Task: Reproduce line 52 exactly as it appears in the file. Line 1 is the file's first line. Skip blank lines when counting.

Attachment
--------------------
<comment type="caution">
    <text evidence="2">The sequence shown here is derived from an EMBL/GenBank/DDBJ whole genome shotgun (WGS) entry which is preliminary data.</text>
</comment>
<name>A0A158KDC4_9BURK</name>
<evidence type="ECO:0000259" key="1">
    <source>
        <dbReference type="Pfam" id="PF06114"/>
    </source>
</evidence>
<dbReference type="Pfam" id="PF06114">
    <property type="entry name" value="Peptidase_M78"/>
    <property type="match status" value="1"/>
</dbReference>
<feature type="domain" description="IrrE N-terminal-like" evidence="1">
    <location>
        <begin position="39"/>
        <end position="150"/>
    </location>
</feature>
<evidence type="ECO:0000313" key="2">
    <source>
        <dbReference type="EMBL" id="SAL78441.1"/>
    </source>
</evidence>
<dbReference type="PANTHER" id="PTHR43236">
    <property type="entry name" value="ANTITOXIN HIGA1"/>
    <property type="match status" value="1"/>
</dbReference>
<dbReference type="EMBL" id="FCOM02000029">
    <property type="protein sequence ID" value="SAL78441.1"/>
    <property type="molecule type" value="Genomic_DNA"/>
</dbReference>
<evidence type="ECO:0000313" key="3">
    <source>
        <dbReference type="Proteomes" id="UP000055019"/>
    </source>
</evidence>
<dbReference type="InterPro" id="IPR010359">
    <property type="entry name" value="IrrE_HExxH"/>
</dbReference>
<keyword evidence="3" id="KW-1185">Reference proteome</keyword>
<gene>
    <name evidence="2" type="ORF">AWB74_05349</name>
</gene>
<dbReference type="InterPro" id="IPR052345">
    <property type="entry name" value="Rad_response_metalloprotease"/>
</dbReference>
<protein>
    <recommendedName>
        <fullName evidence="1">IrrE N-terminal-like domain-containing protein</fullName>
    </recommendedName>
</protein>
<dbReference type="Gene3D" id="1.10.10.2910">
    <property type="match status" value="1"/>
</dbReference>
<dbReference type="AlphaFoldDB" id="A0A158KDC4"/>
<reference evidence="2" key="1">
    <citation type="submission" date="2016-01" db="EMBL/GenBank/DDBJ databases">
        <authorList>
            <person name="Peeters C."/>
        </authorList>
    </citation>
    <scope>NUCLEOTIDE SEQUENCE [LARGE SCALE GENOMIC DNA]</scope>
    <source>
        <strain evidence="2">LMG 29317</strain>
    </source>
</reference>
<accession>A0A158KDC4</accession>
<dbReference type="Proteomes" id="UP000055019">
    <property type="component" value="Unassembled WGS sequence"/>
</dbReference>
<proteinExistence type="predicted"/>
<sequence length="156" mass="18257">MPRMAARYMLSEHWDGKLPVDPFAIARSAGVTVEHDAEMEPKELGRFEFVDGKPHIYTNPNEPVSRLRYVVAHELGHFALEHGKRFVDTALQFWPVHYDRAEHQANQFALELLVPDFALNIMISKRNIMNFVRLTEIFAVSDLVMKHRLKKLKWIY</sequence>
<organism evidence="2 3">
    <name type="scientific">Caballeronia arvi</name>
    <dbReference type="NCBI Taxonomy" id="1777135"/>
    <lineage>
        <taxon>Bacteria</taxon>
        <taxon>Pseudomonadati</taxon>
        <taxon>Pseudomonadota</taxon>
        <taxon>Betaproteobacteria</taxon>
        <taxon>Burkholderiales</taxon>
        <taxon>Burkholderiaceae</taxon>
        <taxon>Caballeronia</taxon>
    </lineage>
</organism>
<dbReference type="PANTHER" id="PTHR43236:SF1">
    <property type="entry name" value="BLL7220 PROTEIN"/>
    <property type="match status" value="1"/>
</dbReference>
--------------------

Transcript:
</protein>